Physical accessibility to health facilities in Costa Rica

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dc.contributor.author Rosero-Bixby, Luis
dc.date.accessioned 2016-07-11T15:49:51Z
dc.date.available 2016-07-11T15:49:51Z
dc.date.issued 1993
dc.identifier.uri http://biblioteca.ccp.ucr.ac.cr/handle/123456789/1055
dc.description.abstract This paper estimates physical accessibility to health services in Costa Rican communities and identifies target geographic areas for opening new health facilities. The analyses use geographic information system (GIS) methods and relies on the concept of population potential. The paper aims at illustrating the use of simple GIS techniques for solving an important problem with demographic connotations. Measuring physical access of individuals and populations to health or other public services is crucial in planning the opening of new facilities, evaluating program's impact, and understanding changes in fertility and mortality. Besides, displaying accessibility information on maps is essential to describe a situation, to have a feeling of topological relationships, and to facilitate the use of information by decision makers. Research and evaluation of health and family planning programs have approached the issue of measuring accessibility in a casual way, coming out with common-sense solutions that are far from satisfactory. Some of these common-sense measures of accessibility is the distance to the nearest outlet, the presence of outlets in a community or area, density of services in an area, and the services available in a determined radius. All of these measures have drawbacks that have hampered the inquiries about the relationship between physical access and health and contraceptive behaviour. This paper addresses the following research issues involved in measuring access (National Research Council, 1991): * Contamination across communities: Often people use services located in communities or administrative divisions other than those in which they live.. The lack of services in their communities, or convenience considerations, are causes for this behaviour. Access measures of the type "density of services in an area" do not reflect this contamination effect and can be seriously biased. * Overlapping services: Different organizations may offer similar or related services in a community (e.g., ministry of health, social security, ONGs). This situation -- which is frequent in health services in Latin America -- presents aggregation problems and it is not properly handled by "the nearest outlet" approach. * Competition for services: Access to a clinic will be substantially different if this is the only facility in a big dty than it is in a small town. Competition for services in heavily populated areas reduces the access to them. This circumstance is not considered by only-distance measures of accessibility. en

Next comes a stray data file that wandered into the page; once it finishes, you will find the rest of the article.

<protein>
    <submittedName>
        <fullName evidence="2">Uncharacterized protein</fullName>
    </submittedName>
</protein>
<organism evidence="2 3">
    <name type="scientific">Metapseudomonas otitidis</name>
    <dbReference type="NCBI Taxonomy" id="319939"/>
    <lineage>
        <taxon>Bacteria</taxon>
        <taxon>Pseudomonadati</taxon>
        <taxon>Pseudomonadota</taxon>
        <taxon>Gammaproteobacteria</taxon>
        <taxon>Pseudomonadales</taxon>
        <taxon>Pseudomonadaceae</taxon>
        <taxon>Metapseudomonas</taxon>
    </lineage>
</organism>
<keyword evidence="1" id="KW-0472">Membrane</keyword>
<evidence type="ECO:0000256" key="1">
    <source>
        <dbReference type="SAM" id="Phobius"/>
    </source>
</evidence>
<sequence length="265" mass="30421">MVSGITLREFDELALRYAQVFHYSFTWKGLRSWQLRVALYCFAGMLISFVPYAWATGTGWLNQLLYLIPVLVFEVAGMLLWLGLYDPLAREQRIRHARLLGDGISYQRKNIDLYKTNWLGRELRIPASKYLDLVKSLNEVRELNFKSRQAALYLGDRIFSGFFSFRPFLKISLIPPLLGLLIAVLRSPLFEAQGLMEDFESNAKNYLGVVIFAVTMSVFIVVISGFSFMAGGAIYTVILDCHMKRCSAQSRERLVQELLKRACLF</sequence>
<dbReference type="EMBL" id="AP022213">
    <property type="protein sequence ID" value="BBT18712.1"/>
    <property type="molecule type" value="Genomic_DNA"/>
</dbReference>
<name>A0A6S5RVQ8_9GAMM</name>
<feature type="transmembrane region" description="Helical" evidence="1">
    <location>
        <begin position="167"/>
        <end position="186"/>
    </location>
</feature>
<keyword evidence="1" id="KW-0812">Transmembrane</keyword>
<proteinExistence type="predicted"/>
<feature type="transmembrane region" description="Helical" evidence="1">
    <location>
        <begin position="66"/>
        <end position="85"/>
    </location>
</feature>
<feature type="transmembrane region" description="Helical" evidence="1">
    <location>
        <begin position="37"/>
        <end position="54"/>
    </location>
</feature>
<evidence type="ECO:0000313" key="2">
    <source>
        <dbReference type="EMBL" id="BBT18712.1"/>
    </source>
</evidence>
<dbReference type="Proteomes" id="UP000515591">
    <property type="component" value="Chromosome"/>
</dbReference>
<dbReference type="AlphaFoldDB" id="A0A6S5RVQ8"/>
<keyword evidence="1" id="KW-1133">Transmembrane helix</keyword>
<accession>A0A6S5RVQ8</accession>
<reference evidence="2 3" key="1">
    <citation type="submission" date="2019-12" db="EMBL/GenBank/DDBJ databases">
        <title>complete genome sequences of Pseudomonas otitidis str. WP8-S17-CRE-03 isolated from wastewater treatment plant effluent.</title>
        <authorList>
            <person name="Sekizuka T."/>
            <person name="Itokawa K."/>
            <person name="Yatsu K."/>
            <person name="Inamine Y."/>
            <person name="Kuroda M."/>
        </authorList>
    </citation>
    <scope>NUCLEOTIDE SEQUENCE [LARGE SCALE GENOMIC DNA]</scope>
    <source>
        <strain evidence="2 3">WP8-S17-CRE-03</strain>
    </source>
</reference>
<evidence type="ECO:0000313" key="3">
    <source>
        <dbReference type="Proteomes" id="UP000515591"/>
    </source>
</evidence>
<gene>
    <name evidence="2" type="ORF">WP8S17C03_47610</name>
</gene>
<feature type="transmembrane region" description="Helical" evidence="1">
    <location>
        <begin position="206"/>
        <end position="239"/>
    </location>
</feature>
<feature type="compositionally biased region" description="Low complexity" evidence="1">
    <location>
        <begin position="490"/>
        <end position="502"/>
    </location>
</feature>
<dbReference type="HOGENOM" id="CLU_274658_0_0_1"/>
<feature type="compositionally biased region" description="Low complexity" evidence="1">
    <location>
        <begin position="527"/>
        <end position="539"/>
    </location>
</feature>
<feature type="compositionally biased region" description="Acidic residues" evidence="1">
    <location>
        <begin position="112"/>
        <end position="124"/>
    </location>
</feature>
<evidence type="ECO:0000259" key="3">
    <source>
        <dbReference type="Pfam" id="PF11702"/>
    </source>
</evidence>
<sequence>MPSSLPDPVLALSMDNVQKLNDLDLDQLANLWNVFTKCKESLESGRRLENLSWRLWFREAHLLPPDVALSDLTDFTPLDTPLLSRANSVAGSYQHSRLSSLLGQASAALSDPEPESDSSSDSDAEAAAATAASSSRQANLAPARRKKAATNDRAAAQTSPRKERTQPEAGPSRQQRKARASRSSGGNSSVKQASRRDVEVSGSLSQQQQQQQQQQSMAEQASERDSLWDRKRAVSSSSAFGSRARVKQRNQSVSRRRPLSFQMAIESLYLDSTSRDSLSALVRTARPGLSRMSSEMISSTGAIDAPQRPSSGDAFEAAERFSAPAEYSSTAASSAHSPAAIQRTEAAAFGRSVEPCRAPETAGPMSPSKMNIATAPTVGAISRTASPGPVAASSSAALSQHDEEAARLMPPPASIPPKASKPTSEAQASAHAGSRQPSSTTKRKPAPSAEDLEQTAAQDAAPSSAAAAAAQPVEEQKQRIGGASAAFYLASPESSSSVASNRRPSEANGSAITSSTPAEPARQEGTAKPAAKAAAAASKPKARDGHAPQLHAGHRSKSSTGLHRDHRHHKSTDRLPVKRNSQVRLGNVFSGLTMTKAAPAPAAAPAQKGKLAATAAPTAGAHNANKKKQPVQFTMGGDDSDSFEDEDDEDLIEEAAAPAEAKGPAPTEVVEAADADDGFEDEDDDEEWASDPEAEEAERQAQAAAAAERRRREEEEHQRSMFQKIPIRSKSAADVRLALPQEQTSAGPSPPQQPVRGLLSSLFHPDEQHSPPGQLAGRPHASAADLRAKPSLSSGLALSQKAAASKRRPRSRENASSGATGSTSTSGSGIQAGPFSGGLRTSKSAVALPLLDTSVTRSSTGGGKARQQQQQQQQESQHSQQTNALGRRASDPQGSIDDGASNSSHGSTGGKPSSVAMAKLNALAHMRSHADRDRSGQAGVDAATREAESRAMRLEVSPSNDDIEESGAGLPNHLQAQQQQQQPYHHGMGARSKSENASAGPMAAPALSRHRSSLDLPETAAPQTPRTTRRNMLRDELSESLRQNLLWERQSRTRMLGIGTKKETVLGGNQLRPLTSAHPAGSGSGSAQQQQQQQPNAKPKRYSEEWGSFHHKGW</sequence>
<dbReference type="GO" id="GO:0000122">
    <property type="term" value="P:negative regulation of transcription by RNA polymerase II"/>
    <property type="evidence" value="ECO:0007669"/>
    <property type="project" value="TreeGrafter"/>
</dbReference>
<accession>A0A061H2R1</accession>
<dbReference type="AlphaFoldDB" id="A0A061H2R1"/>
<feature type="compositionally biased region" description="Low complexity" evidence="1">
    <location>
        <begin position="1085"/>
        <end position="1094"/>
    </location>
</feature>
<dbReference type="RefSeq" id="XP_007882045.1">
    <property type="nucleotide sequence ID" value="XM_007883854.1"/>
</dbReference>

dc.language.iso en en
dc.publisher International Union for the Scientific Study of Population - See more at: en
dc.rights Atribución-NoComercial-CompartirIgual 3.0 Costa Rica *
dc.rights.uri http://creativecommons.org/licenses/by-nc-sa/3.0/cr/ *
dc.subject Salud es
dc.subject Servicios de salud es
dc.subject Acceso es
dc.title Physical accessibility to health facilities in Costa Rica en
dc.title.alternative International Population Conference Montréal. Vol. 3 en
dc.type Article en


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Atribución-NoComercial-CompartirIgual 3.0 Costa Rica Except where otherwise noted, this item's license is described as Atribución-NoComercial-CompartirIgual 3.0 Costa Rica

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